EPSU members working in customs and border services voice strong concerns about the UK’s lack of preparedness for Brexit

UK and EU flags

Statement by the EPSU’s standing committee for national and EU administrations

(Brussels, 2 May 2019) EPSU’s affiliates representing customs and border staff are extremely concerned at the lack of planning and attention being shown by the UK government to the practicalities of Brexit.

Despite having had two years to put plans in place, the UK Government has not anticipated  a “no deal” Brexit or any other Brexit deal that involves changes to the UK’s relationship with the EU.

The reality is that if and once the Brexit kicks in, border controls will be dysfunctional without more customs and border staff to check goods, and individuals.  

After almost a decade of severe, unfair austerity in the UK, border services are already stretched under the current arrangements with the EU and there is an urgent need for more border staff.

Yet instead of hiring more staff, the Government announced a ban on annual leave from March to the end of April, and staff transfers from other departments to the border services. However, this will leave gaps in other parts of the civil service and will not provide appropriately trained staff.

As things stand today, checks in Dover cannot be effectively carried out,  increasing risks of  fraud, for instance on VAT, and criminality.

All this means that UK workers and the public at large are paying the price for the Government’s lack of anticipation and preparation. 

This stands in sharp contrast with the better preparation of other countries on the other side of the Channel or the Irish sea:

In the Netherlands, 700 extra border officials began to be recruited a year ago.

In Ireland, 400 extra customs staff are planned before the end of the March to deal with a new Brexit customs scenario, and another 200 will come on stream soon after that. The Finance Minister has also promised extra resources if they are needed. According to the Chief Executive of Dublin Port, the number of lorries travelling through Dublin from outside the EU would rise by 800,000 if there were a hard Brexit.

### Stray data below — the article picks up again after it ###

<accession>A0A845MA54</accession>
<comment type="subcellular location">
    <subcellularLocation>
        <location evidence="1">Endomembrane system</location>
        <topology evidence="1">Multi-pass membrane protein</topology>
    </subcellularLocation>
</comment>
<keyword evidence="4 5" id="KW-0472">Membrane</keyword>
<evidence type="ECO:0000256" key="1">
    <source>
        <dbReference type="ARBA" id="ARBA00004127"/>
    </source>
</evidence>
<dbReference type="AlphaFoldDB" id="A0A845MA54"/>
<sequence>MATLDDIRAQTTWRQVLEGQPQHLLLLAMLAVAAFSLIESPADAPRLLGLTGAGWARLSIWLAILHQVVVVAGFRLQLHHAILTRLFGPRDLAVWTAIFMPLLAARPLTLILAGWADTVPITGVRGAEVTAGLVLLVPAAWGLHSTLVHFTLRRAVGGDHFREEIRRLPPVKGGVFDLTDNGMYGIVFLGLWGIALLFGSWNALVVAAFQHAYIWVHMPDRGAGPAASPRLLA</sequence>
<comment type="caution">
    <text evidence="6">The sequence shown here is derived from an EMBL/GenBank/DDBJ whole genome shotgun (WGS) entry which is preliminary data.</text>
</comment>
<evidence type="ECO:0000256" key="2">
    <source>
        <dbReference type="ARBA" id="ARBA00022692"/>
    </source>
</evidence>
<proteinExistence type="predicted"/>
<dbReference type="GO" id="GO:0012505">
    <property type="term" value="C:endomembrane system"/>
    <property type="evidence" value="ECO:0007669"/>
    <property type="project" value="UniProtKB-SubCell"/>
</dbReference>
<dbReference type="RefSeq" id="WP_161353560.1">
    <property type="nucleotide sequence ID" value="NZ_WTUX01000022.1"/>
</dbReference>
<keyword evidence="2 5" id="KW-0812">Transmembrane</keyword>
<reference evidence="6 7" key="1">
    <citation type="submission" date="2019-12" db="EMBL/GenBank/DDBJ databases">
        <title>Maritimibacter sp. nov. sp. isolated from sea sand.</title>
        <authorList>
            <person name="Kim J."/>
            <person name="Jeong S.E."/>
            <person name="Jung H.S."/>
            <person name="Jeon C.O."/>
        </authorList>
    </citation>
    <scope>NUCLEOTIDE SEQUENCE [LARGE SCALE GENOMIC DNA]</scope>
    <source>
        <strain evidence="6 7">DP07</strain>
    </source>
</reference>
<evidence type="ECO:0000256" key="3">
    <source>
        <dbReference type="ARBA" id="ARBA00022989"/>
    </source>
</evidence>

In Belgium, 149 more staff have been recruited, 139 more are planned and 100 more are yet to be recruited. Of the 149 recruited, 60 are coming from other departments and the unions expect them to be adequately compensated.  As the new recruited staff are being trained, an annual leave ban will be introduced for 2 weeks around the date of Brexit.

In France, 700 more staff for customs are being recruited, as well as 250 veterinary officials to help cope with the increased traffic of animals. The unions, however, consider that increased numbers remain insufficient to manage the post-Brexit workload.  Checking an additional border is a new domain for many existing customs officials who will need more training to cope with new missions. The French Government intends to rely on digital developments that allow targeting and pre-controls. In protest, the French unions launched a work-to-rule on Monday 5 March last for an indefinite period.

EPSU urges the UK Government  to recognise the impact on the UK borders and recruit as a matter of emergency a substantial increase of well trained staff and to stop relying on annual leave bans or counting on untrained staff to cope with the new situation.

The UK Government must also engage as a matter of urgency with other governments and trade unions and state agencies to manage these impacts.

EPSU recommends the establishment of a forum with the governments and social partners from the countries concerned to disseminate information, to allow workers and companies to bring their concerns, and to discuss regulatory alignments on labours rights including in the context of the EU Customs Competency Framework[1].

EPSU reiterates that UK and EU citizens should continue to enjoy residency and other rights and that the ending of free movement must not result in racial profiling and deterring actions against newcomers.

EPSU expresses its solidarity with its French affiliates currently on strike and with its UK affiliates for future actions as they will see fit.

EPSU expresses its solidarity with its Irish affiliates recognising their concern that the provisions of the Good Friday Agreement, which ensure no hard border on the island of Ireland, be fully respected and reiterates its opposition to any hard border resulting from the Brexit process on the island or in the Irish sea.

EPSU has established an informal network of workers in customs and borders to keep affiliates informed throughout the process and stands ready to engage in a discussion with relevant governments.

For more information on EPSU’s views on the Brexit, please see statement (2016)

Sent to the European Commission’s DG EMPL and EU permanent representations


[1] EU Customs Competency Framework sets out a consensus view of the set of knowledge, skills and behaviours required by customs professionals https://ec.europa.eu/taxation_customs/eu-training/eu-customs-competency-framework_en